On September 10, 2017, McVay made his regular season head coaching debut against the Indianapolis Colts, and led the Rams to an impressive blowout 46–9 victory in a home game at the Los Angeles Memorial Coliseum.[9] Following a 27–20 loss to McVay's former team, the Washington Redskins, the Rams pulled off a close 41–39 victory over the San Francisco 49ers and turned a 16–24 deficit into a 35–30 upset victory over the Dallas Cowboys, but the Rams eventually recorded another loss to division rival Seattle Seahawks at home. Regardless, in just five games, the Rams offense scored a total of 142 (later 151) points, a league leader and a franchise high.[citation needed] The Rams went on to beat the Jacksonville Jaguars on the road and the Arizona Cardinals in an NFL International Series game for the team's first shutout win since 2014, as well as raising their record to 5–2 for the first time since 2004 (the last time the team made the playoffs)[citation needed] and a first place lead in the NFC West. McVay coached the Rams to a blowout against the New York Giants in their highest-scoring game, a 51–17 victory, which raised the Rams' record to 6–2. The Rams would score another win at home against the Houston Texans with a 33–7 score in the second half to raise the record for the Rams to 7–2 for their best record of the season since 2001.[citation needed] In Week 12, the Rams scored yet another win at home against the New Orleans Saints 26–20 to raise their record to 8–3. In Week 13, on the road the Rams faced divisional rival Arizona Cardinals and won 32–16 for their first winning season since 2003.[citation needed] The next weeks: Week 14, Week 15, and Week 16, McVay had two victories over the Seattle Seahawks in a 42–7 blowout game and the Tennessee Titans in a close 27–23 win although he still lost to the Philadelphia Eagles 43–35. McVay's first season with the Rams has seen them dramatically improve their record from the 2016 season and the team's first winning season and division title since 2003 and its first playoff berth since 2004.[citation needed] In the process, the Rams became the first team to have the top scoring offense in the league a year after finishing with the lowest the previous year. McVay made his playoff head coaching debut against the Atlanta Falcons, but the Rams lost by a score of 26–13. On January 19, 2018, McVay was named Coach of the Year by the Pro Football Writers of America.[citation needed]

2018 season

The Rams started the season 8–0 their best start to the season since 1969, but they lost in New Orleans to the Saints in Week 9 by a score 45–35, falling to 8-1. After defeating the Seattle Seahawks 36-31 in Week 10, the Rams beat the Kansas City Chiefs 54–51 in Week 11 on Monday Night Football in a highly-anticipated matchup that was originally scheduled to be played in Mexico City, but was shifted to Los Angeles due to poor field conditions. Following a bye week, the Rams traveled to Detroit and defeated the Lions 30-16 to clinch their second straight NFC West title. McVay then endured the first losing streak as a head coach, as the Rams stumbled in back-to-back losses to the Chicago Bears (15-6) and the Philadelphia Eagles (30-23). Los Angeles bounced back to defeat the Arizona Cardinals 31-9 and San Francisco 49ers 48-32 in the final two weeks to finish the regular season with a 13–3 record, tied for the second-most wins in franchise history.

Head coaching record Team Year Regular season Postseason Won Lost Ties Win % Finish Won Lost Win % Result LAR 2017 11 5 0 .688 1st in NFC West 0 1 .000 Lost to Atlanta Falcons in NFC Wild Card Game LAR 2018 13 3 0 .813 1st in NFC West 1 0 1.000 TBD Total 24 8 0 .750 1 1 .500 Coaching tree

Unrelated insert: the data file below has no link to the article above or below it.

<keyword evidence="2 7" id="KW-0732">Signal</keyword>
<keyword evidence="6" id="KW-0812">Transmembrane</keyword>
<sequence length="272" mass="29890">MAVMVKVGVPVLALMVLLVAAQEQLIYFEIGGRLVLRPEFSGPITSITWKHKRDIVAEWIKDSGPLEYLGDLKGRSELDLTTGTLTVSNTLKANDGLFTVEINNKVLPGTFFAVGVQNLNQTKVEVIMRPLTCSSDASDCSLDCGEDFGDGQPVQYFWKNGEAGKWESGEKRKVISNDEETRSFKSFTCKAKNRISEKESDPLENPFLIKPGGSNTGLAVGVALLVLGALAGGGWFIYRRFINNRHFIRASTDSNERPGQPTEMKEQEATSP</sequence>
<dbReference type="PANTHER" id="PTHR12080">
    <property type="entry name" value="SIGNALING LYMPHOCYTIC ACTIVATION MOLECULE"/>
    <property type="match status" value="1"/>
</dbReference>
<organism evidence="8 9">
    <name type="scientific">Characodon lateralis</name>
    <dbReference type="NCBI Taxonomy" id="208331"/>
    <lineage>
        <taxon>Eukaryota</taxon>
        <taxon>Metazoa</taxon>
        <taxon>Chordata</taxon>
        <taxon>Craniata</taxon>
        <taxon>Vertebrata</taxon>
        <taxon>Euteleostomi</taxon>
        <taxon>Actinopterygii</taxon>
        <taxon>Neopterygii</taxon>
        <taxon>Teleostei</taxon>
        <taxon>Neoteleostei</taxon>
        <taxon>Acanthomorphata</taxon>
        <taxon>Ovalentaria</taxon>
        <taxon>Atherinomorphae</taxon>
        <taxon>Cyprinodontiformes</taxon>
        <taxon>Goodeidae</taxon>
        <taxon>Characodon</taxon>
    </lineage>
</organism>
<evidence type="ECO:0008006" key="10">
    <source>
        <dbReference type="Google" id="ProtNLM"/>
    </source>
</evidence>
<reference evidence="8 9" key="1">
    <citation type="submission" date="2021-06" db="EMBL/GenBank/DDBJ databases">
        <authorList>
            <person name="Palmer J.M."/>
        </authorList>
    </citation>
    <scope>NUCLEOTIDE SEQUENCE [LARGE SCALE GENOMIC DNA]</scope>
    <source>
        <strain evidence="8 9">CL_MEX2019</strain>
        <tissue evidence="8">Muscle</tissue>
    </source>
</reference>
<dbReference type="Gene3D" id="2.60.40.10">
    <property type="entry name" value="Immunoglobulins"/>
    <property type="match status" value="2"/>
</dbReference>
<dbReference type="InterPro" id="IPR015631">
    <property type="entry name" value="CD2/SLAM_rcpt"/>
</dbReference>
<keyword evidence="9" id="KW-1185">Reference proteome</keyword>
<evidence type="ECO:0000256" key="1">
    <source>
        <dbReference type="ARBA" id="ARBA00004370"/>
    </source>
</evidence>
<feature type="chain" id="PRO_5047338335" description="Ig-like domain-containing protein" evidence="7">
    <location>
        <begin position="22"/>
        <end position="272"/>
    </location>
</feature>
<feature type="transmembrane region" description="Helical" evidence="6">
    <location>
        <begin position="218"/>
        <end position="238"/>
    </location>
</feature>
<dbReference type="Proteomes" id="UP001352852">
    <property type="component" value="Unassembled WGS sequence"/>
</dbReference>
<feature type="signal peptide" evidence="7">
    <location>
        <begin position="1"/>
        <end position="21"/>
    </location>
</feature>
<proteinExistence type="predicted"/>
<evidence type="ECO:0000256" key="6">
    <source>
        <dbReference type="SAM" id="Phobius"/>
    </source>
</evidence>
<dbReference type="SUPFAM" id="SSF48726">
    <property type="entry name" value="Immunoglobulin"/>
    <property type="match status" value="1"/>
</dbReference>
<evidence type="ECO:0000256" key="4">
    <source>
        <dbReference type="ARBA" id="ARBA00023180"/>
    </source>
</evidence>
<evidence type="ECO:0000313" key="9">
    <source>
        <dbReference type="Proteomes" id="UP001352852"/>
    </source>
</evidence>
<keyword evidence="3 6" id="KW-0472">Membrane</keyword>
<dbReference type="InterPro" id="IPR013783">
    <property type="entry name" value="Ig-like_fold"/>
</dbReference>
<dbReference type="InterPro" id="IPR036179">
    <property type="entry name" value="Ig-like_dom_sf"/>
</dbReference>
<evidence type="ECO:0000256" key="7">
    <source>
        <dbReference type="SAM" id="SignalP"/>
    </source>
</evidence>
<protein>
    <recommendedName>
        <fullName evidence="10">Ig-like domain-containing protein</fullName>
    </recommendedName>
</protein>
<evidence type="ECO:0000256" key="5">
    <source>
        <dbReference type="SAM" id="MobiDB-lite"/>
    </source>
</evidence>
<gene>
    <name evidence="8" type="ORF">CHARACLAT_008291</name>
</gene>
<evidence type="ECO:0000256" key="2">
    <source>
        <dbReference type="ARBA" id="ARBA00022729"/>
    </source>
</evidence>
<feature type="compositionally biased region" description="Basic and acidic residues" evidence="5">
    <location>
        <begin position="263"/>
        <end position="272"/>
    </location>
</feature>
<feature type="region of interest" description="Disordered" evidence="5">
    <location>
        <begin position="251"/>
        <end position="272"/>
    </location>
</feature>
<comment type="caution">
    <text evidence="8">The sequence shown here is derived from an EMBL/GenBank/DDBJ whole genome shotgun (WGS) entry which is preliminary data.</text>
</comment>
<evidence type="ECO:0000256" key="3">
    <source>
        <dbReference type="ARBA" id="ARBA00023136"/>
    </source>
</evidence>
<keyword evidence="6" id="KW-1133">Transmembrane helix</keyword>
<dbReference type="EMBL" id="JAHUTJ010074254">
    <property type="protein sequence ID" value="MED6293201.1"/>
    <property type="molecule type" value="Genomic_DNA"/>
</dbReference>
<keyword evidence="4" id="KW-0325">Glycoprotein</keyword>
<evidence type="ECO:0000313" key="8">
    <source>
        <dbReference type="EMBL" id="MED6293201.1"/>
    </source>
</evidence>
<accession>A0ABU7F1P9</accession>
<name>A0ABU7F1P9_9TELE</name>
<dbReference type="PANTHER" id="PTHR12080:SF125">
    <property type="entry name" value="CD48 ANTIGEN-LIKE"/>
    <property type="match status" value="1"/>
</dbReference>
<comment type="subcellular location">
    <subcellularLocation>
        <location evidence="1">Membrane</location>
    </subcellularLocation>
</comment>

NFL head coaches under whom Sean McVay has served:

  • Jon Gruden, Tampa Bay Buccaneers (2008)
  • Mike Shanahan, Washington Redskins (2010–2013)
  • Jay Gruden, Washington Redskins (2014–2016)

Assistant coaches under McVay who became NFL head coaches:

  • Matt LaFleur, Green Bay Packers (2019–present)
Personal life

McVay resides in Los Angeles with his girlfriend, Veronika Khomyn.[10][11] Chris Shula, the Rams assistant linebackers coach, is also his housemate.[11] McVay's grandfather, John, was also an NFL head coach, having coached the New York Giants from 1976 to 1978 before going on to serve as an executive for the San Francisco 49ers from 1980 to 1996.

References and notes
  1. ^ a b c "Player Bio: Sean McVay Miami University RedHawks Official Athletic Site" cite.citation{font-style:inherit}.mw-parser-output q{quotes:"\"""\"""'""'"}.mw-parser-output code.cs1-code{color:inherit;background:inherit;border:inherit;padding:inherit}.mw-parser-output .cs1-lock-free a{background:url("//")no-repeat;background-position:right .1em center}.mw-parser-output .cs1-lock-limited a,.mw-parser-output .cs1-lock-registration a{background:url("//")no-repeat;background-position:right .1em center}.mw-parser-output .cs1-lock-subscription a{background:url("//")no-repeat;background-position:right .1em center}.mw-parser-output .cs1-subscription,.mw-parser-output .cs1-registration{color:#555}.mw-parser-output .cs1-subscription span,.mw-parser-output .cs1-registration span{border-bottom:1px dotted;cursor:help}.mw-parser-output .cs1-hidden-error{display:none;font-size:100%}.mw-parser-output .cs1-visible-error{font-size:100%}.mw-parser-output .cs1-subscription,.mw-parser-output .cs1-registration,.mw-parser-output .cs1-format{font-size:95%}.mw-parser-output .cs1-kern-left,.mw-parser-output .cs1-kern-wl-left{padding-left:0.2em}.mw-parser-output .cs1-kern-right,.mw-parser-output .cs1-kern-wl-right{padding-right:0.2em}
  2. ^ "Tim McVay College Stats - College Football at". College Football at
  3. ^ a b "Miami grad, Dayton native Sean McVay becomes youngest coach in NFL history". Dayton Daily News. Associated Press. January 12, 2017.
  4. ^ Simmons, Myles. "Three Things to Know about Rams HC Sean McVay". Retrieved January 12, 2017.
  5. ^ "Sean McVay College Stats". Sports Reference. Retrieved October 10, 2017.
  6. ^ "FLORIDA TUSKERS". Archived from the original on August 16, 2009. Retrieved February 11, 2018.CS1 maint: BOT: original-url status unknown (link)
  7. ^ Klein, Gary (January 12, 2017). "Rams' Sean McVay: Portrait of an up-and-coming coach". Los Angeles Times. Retrieved November 8, 2017.
  8. ^ Klein, Gary. "Rams hire Sean McVay as their new head coach". Los Angeles Times. Retrieved January 12, 2017.
  9. ^ "Indianapolis Colts at Los Angeles Rams - September 10th, 2017". Retrieved October 6, 2017.
  10. ^ Leitereg, Neal J. "New Rams coach Sean McVay snaps up Encino contemporary for $2.7 million". Los Angeles Times. Retrieved November 5, 2017.
  11. ^ a b Silver, Michael (January 3, 2018). "Coaching supernova Sean McVay leading L.A. Rams his own way". Retrieved January 27, 2018.
External links Wikimedia Commons has media related to Sean McVay.